globalEDGE Blog: The Implications of Ethiopia's Dam

The Implications of Ethiopia's Dam

File under: Ethiopia, Sudan, Global Economy,

Ethiopia plans to become a top regional exporter in electricity under a new 2015-2020 development plan. It is attempting to tap several rivers for power generation, which is a part of its plans to boost its manufacturing, help to industrialize its agrarian economy, and to export power to countries in Northern and Southern Africa. A $4 billion deal was signed with an U.S.-Icelandic firm in 2013 to build a private-run 1000 megawatt geothermal plant and more power generating projects are being negotiated with other international companies. Egypt is dependent on the Nile, and is concerned that the Renaissance Dam would reduce the river’s flow. In addition, Kenya stated that the Gibe 3 dam and its related irrigation scheme could reduce the volume of water in its Lake Turkana. Low levels of rainfall this year have had an adverse impact on existing dams, and currently four hydropower plants are producing at low levels due to low water levels. There are several more concerns about these projects, namely the current ongoing severe drought and the environmental ramifications.

In terms of global natural disasters between 1963-1992, drought affected more people than any other disaster, and was third in terms of importance for causing substantial economic damage. El Nino is an anomalous weather pattern where surface sea temperatures warm across the central and east-central equatorial Pacific Ocean. This can cause abnormal weather patterns that can vary across regions and cause weather patterns ranging from heavy rainfall and flooding to severe drought. The 2015-2016 El Nino has been the worst on record due to its relationship with global climate change, where there is a higher frequency and intensity of extreme weather events. Ethiopia is currently experiencing its worst drought in the last 50 years, and its agricultural sector contributes 42.3 percent of the country’s GDP and employs around 73 percent of its labor force; and between 2004 and 2012, the economy grew at roughly 11 percent annually. The Ethiopian government has made investments in healthcare, agriculture, education, and infrastructure, yet despite the strides, Ethiopia has a human development index of 0.442 out of 1.0.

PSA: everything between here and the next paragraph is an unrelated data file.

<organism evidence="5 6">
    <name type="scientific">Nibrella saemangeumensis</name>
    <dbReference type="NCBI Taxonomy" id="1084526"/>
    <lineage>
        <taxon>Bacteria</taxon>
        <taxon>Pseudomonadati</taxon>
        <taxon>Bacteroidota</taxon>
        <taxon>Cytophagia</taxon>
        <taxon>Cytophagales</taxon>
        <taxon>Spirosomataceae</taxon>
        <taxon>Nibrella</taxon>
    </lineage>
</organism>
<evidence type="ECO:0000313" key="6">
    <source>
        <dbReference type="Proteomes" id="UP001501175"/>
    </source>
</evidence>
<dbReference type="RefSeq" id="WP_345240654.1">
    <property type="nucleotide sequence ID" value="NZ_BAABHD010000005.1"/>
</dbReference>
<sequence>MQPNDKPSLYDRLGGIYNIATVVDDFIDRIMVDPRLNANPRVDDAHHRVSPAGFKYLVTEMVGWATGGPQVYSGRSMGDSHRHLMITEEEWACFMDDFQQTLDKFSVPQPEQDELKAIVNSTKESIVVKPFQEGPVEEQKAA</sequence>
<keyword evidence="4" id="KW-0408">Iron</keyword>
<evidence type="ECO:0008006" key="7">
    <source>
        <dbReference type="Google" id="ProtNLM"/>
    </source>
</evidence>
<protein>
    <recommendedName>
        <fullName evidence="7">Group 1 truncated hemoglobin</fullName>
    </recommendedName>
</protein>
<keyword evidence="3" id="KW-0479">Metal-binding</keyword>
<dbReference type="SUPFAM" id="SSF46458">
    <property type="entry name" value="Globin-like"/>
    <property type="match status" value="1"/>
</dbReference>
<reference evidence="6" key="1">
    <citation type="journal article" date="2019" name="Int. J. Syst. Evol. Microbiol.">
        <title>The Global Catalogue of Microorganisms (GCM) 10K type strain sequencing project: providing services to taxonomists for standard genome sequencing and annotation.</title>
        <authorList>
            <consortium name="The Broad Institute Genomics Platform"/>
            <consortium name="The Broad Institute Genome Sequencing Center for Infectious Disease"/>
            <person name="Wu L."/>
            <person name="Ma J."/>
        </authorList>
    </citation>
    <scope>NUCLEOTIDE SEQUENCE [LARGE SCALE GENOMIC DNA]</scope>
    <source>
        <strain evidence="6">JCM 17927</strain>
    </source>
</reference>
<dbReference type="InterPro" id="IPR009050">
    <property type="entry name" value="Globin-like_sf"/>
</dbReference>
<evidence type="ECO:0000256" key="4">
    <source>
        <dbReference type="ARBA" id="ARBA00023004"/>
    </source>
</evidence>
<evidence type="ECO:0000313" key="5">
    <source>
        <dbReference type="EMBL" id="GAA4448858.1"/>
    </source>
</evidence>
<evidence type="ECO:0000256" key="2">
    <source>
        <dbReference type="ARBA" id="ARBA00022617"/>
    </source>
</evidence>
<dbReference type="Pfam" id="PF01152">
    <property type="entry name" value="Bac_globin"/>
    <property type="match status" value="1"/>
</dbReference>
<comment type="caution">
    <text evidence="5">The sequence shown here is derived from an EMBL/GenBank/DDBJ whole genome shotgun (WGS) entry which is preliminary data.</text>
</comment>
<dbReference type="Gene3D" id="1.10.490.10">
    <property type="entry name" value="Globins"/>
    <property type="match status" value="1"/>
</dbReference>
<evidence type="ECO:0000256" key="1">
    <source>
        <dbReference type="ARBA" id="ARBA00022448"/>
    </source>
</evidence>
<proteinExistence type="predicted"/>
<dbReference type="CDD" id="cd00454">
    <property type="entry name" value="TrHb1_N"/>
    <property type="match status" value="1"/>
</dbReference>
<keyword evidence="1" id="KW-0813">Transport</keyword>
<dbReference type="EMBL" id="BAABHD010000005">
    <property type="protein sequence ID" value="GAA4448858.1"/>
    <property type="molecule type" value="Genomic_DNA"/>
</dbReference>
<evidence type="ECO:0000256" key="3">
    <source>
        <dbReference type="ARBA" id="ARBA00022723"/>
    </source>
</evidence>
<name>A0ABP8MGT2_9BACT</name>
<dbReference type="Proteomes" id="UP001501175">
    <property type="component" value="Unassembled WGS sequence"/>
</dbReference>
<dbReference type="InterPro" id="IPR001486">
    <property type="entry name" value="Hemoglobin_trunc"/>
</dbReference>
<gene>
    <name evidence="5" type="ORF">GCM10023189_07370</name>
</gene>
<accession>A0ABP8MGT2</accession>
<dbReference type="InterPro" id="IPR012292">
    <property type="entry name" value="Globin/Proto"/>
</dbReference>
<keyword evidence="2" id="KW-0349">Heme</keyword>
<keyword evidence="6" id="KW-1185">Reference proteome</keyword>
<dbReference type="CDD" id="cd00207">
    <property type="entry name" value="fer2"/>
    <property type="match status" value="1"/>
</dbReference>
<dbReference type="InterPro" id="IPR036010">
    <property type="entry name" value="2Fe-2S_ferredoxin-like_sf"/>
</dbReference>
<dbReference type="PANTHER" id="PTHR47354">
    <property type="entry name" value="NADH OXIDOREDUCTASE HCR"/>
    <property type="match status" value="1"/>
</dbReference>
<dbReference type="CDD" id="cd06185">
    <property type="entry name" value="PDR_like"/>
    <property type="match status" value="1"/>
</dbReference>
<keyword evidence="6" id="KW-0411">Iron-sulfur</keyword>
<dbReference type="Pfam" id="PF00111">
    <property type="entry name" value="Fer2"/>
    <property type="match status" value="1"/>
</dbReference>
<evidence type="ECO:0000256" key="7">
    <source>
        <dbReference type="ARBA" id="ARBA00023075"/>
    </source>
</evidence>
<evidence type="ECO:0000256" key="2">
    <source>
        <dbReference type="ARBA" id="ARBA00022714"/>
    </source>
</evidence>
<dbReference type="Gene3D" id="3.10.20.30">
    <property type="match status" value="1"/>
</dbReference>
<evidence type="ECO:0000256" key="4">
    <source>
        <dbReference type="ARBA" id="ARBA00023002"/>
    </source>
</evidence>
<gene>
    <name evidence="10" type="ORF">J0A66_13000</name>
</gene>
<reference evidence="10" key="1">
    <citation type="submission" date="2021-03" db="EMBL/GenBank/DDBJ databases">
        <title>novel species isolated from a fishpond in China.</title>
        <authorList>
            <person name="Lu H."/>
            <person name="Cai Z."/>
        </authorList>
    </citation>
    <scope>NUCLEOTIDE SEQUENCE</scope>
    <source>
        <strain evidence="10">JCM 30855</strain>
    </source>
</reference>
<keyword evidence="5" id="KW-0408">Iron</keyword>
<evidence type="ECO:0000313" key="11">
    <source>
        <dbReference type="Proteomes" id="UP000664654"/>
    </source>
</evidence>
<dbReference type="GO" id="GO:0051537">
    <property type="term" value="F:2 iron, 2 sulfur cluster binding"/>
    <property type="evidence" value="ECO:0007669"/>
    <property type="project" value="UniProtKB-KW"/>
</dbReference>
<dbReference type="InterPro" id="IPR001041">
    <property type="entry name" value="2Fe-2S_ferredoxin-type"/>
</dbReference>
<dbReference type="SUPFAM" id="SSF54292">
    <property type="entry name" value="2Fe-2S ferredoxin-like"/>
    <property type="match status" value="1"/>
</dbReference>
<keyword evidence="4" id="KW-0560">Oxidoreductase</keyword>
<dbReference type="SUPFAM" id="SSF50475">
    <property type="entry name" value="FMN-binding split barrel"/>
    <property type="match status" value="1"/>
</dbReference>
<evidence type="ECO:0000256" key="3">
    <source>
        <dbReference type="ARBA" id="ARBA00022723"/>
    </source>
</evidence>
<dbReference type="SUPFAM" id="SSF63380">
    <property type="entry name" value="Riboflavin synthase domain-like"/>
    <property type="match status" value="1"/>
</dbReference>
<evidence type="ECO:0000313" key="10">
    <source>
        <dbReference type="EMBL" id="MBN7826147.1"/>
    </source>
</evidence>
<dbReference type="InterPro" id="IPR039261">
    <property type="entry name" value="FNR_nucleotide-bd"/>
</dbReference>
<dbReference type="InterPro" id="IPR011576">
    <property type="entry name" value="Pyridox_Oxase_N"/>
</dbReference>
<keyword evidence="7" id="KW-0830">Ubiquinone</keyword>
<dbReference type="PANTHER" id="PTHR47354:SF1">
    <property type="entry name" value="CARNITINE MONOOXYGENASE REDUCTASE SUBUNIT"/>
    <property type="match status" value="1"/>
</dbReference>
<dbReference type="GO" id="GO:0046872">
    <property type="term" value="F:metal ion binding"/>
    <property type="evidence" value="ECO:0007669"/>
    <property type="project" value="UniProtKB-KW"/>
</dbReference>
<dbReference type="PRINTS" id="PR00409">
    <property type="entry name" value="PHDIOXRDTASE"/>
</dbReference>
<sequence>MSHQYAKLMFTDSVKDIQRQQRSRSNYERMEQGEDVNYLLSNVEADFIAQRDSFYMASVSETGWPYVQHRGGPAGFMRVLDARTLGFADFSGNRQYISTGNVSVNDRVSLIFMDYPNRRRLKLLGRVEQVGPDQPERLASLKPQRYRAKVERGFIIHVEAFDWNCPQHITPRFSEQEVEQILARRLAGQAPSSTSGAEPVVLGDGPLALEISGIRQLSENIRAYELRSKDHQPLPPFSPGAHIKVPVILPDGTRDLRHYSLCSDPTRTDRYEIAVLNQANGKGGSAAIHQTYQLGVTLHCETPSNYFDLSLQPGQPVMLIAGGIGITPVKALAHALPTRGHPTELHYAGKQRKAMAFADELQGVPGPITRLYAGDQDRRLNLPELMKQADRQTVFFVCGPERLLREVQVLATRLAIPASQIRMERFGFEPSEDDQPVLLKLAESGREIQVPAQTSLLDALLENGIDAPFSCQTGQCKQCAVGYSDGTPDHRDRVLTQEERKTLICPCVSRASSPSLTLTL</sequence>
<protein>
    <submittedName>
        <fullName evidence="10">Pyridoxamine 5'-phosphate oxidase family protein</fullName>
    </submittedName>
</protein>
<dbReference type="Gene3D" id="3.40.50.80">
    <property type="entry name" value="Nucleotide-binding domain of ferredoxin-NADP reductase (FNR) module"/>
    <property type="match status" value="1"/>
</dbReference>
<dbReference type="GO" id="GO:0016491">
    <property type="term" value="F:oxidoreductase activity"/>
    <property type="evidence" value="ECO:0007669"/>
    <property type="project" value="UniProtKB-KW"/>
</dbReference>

A global study of river dams predicted that there will be severe environmental consequences if the Grand Ethiopian Renaissance Dam begins to operate on the Nile River as currently planned. The quality of drinking water reaching Egypt and the water reserves in Lake Nasser for Egypt and Sudan will be negatively affected. It is likely that Sudan will compensate for the lack of silt by only using agricultural chemical fertilizers, which will add to the contamination of the Nile River. Due to an insufficient number of openings at the bottom of the dam, silt will accumulate inside the dam’s reservoir, and will increase the likelihood of the dam collapsing. In addition, it is likely that the evaporation rates and greenhouse gas emissions will increase, while the water’s biological and chemical specifications will deteriorate. According to various studies, dams tend to trap water and silt behind their walls and disturb the natural equilibrium. The only way to avoid the negative impacts is to create dams that generate power but don’t hold back water and sediments. The Mediterranean Sea level is currently rising 1 to 2 centimeters per year, however the Delta areas in Egypt are sliding about 1 to 3 mm per year, and is expected to further decrease as water levels in the Nile River decrease. It is predicted that within 10 years, parts of the Nile River in Egypt and Sudan will experience a drop in water levels of 5 meters, and the erosion could affect the Mediterranean Coast. 

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